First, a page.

mately three hours with continued stirring in an 16
inert atmosphere. The material isthen cooled
and the excess of polyglycerol is drawn off. The
resulting product is a lard-like composition read
ilydispersible in water and/or other aqueous
media.
a
18 parts of this lard-like product are then
ground thoroughly with 20.7 parts of sodium acid
20
pyrophosphate. The hydrophilic lipin may be
melted and the ?nely comminuted pyrophosphate
added to it. The mixture is then treated to com
minute it as, for example, by spraying it into a
colder atmosphere, by grinding it, or in other
suitable ways. It is then added to 141', parts of
sodium bicarbonate and 131% parts of starch.
These ingredients are thoroughly mixed together,_ 30
sifted, and ground. The resulting product is a
slow-acting baking powder. If a biscuit dough
is made with this baking powder and allowed to
stand, the carbon dioxide will not escape readily,
as in the case of a dough made with ordinary
baking powder. More speci?cally, such a dough
may be allowed to stand for from one-half hour
to an hour without causing any deterioration in
the volume and texture of the ?nished product.
As a further example, the above described 40
slow-acting baking powder may be incorporated
with 900 parts of flour, 35 parts of milk powder,
20 parts of salt, 50 parts of sugar, and 18 parts
of shortening plastic at ordinary temperature.
The whole composition may be reduced to a pul
verulent dry mixture by sifting the dry ingre
dients, incorporating them into the shortening by
melting the same, and .mixing thoroughly and
45
then sifting the ?nal product again to produce a
mixture in which all of the ingredients are evenly
distributed. The resulting product is a prepared 50'
biscuit mix which may be ‘used by the housewife
by merely adding water to it to form a dough.
The resulting biscuit dough will have a great
safety factor in that when allowed to stand for 55
some time, it will not lose carbon dioxide to such
an extent as to impair the quality of the ?nal
baked biscuit. Even after the biscuit dough has
been standing for some time and then baked, the
co-action of the various ingredients with the 60
hydrophilic lipin. will make possible a proper
reaction of the acid ingredients of the baking
powder with the sodium bicarbonate in the pres—
ence of the moisture which has been thoroughly
dispersed by virtue of the hydrophilic lipin to 65
produce a well aerated biscuit. The dry product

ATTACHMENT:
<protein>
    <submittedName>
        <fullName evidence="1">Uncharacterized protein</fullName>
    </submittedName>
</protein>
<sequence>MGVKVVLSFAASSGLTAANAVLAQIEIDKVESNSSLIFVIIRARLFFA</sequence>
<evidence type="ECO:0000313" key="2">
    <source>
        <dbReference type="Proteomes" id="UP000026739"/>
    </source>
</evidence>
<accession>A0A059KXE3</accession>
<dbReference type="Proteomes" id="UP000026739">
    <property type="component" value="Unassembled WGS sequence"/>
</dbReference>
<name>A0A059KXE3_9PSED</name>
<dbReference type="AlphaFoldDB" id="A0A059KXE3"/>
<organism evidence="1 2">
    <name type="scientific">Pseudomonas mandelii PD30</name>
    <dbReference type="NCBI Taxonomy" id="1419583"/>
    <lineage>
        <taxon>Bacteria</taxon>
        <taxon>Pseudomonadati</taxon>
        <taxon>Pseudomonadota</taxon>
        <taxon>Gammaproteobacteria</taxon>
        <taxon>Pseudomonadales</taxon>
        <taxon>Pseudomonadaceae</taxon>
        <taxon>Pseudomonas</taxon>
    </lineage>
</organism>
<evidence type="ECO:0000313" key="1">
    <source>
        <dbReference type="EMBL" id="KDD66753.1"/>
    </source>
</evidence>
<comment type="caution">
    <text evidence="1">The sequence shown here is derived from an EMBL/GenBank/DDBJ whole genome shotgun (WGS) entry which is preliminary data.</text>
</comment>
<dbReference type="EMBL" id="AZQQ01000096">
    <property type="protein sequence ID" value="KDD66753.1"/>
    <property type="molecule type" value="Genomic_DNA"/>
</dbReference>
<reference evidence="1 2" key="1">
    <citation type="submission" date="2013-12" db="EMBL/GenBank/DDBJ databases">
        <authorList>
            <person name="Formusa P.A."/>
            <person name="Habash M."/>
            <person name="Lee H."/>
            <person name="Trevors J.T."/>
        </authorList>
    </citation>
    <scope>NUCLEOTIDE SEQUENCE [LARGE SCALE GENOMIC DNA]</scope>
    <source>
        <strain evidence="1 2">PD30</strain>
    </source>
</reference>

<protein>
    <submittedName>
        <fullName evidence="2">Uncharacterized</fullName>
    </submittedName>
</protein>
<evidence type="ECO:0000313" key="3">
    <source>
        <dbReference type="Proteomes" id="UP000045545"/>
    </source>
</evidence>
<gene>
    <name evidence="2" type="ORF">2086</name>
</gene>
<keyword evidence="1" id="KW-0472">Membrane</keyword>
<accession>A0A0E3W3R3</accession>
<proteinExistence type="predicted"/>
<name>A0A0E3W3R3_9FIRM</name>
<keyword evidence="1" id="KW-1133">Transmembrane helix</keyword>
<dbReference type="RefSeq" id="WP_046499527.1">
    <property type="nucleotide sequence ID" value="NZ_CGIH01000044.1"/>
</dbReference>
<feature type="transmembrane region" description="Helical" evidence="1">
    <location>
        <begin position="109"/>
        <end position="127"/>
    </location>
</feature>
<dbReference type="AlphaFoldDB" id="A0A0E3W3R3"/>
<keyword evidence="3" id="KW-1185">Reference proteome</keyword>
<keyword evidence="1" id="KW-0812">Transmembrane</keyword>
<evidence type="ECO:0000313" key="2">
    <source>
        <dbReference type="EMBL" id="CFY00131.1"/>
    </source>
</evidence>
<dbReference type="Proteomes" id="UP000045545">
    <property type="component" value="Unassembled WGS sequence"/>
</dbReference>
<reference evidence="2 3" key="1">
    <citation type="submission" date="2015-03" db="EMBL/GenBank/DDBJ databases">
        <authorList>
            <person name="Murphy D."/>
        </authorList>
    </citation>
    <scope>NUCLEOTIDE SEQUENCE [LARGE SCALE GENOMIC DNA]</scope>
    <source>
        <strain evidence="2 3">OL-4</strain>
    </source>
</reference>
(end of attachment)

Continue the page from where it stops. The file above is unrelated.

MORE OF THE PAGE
itself has very good keeping qualities, particu
larly in that deterioration of the baking powder '
ingredients is avoided.
As a further example, we can incorporate the 70
hydrophilic lipin with the flour by ?rst con
verting the hydrophilic lipin to a pulverulent form
and then admixing it with the ?our to the ex
tent of between 11/z% to 2% on the average.
In this case, a relatively higher melting point 75
3
2,182,486
hydrophilic lipin is preferred. As an example,
monostearine may be melted and then, by means
of air pressure forced through a small ori?ce,
reduced to a ?ne pulverized product, ,When
monostearine is used alone, it is advisable to use
a somewhat larger amount, say about 5% to 6%.
When the hydrophilic lipin has been added to
the ?our in suitable proportions and in a pul
verized condition, the mixture is sifted and other
10 wise treated to secure a thorough distribution.
A flour product prepared in‘th'is manner pos
sesses many advantages in the preparation of
baking powder biscuits, in the production of
cakes, and in general for making substantially all
15 types of products in which flour is used. In
place of melting and spraying the hydrophilic
lipin, other procedures can be used.
We can
doughnuts, a suitable formula is used of a type
including, for example, ?our, salt,. dried egg
material, sugar, a baking powder type of leaven
ing agent, and, if desired, milk powder and/or
shortening.
All of the ingredients are mixed together eitherv
by milling, sifting, or- other suitable ways of ob
taining a thorough and _ uniform distribution
throughout the mixture. The product is pack
aged and sold in a dry form, ready to be used 10
by the housewife by the admixture of either
milk or water to make the desired cake. As